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dc.coverage.spatialSite: Egyptian Museum (Cairo, Urban, Egypt)en_US
dc.coverage.spatialSite: Egyptian Museum (Cairo, Urban, Egypt)en_US
dc.coverage.temporalca. 1332-1322 BCE (creation)en_US
dc.creatorunknownen_US
dc.creatorTutankhamenen_US
dc.date-1332--1322en_US
dc.date.accessioned2013-04-23T19:21:41Z
dc.date.available2013-04-23T19:21:41Z
dc.date.issued-1332--1322en_US
dc.identifier210520en_US
dc.identifier.otherarchrefid: 1008en_US
dc.identifier.urihttp://hdl.handle.net/1721.3/118545
dc.descriptionOne of the shrines, detail of decorative work (gessoed wood covered with gold and incised); Just behind the blocking of the Burial Chamber entrance in the Tomb of Tutankhamun, Howard Carter and his assistants were met by what appeared to be a wall of gilded wood inlaid with dazzling blue faience. What they were actually seeing was the outermost of a group of nested shrines that protected the king's sarcophagus. It was a carefully built construct mostly built of cedar and held together by tenons of oak and bronze. Within this shrine were contained a pall frame, a second, third and fourth inner shrine and then the sarcophagus. Each shrine was copper-bound at its lower edge and fitted at its eastern end with double folding doors. The doors were held shut by ebony bolts sliding within massive, silver-coated staples. Two other staples on each door were intended to receive a cord binding and seal. The first, outer shrine (Carter number 207) is decorated with double tyet-knot amulets of Isis and djed (stability) hieroglyphs of Osiris, all set against a brilliant blue faience background. The second and third shrines appear to imitate, in its basic form, the shape of the Per-wer, the ancient shrine of Upper Egypt. The final, innermost of the four shrines measures 2.90 meters deep by 1.48 meters wide and 1.9 meters high. It was constructed from only five separate sections. It may be a reconstruction in miniature of the prehistoric 'Palace of the North', the Per-nu. Source: Tour Egypt; http://www.touregypt.net/ (accessed 1/17/2008)en_US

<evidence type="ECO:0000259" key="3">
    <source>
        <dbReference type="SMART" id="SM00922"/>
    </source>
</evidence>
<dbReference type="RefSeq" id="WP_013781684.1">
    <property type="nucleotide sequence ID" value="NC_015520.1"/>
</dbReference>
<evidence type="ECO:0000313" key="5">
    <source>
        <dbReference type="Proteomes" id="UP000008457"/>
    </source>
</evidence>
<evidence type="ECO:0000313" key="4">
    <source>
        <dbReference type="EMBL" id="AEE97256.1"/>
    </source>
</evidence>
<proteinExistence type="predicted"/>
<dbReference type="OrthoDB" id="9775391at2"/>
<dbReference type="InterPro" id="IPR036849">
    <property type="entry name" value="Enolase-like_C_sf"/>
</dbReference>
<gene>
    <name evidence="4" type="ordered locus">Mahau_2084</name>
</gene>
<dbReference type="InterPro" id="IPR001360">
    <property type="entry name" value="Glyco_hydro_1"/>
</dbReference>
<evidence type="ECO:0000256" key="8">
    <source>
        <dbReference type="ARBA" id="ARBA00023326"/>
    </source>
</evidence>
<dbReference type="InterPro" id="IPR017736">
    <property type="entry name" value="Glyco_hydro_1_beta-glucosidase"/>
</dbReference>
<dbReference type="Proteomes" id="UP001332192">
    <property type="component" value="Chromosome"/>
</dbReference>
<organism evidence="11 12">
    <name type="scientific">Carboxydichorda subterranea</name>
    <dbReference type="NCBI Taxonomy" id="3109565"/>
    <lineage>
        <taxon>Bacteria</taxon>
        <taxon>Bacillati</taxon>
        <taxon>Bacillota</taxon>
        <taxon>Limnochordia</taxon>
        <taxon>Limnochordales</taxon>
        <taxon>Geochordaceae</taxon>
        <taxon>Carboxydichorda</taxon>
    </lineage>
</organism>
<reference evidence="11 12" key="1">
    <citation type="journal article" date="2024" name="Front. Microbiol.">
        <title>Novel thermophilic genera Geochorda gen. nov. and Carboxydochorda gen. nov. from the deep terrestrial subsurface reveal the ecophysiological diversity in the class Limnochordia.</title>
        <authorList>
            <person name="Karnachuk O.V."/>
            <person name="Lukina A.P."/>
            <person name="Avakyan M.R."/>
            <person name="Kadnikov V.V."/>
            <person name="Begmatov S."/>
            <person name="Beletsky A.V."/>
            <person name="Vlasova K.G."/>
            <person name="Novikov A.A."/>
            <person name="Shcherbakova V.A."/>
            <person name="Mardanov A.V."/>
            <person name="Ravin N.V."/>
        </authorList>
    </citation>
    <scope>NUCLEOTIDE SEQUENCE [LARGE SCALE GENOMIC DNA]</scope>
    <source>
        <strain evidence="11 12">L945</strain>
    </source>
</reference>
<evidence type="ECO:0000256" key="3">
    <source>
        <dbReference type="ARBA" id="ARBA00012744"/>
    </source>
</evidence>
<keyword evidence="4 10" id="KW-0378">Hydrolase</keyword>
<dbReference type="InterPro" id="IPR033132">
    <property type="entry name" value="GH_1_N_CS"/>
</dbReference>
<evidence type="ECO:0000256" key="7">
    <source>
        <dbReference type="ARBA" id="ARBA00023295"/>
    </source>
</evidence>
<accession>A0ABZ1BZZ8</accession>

dc.format.mediumgessoed wood (cedarwood) covered with golden_US
dc.rights© Scott Gilchrist, Archivision, Inc.en_US
dc.subjectdeath or burialen_US
dc.subjectdecorative artsen_US
dc.subjectrulers and leadersen_US
dc.subjectTutankhamen, King of Egypten_US
dc.subjectEighteenth Dynastyen_US
dc.subjectNew Kingdom (Egyptian)en_US
dc.titleFour Golden Shrines of Tutankamen's Burial Chamberen_US
dc.typeimageen_US
dc.rights.accessLicensed for educational and research use by the MIT community onlyen_US
dc.identifier.vendorcode7A3-EG-C-CM-2-B9en_US
vra.culturalContextEgyptian (ancient)en_US
vra.techniqueconstruction (assembling) carving (processes)en_US
vra.worktypeshrine (structure)en_US
dc.contributor.displayTutankhamen (Egyptian (ancient) patron, reigned ca. 1332-ca. 1323 BCE); unknown (Egyptian (ancient))en_US


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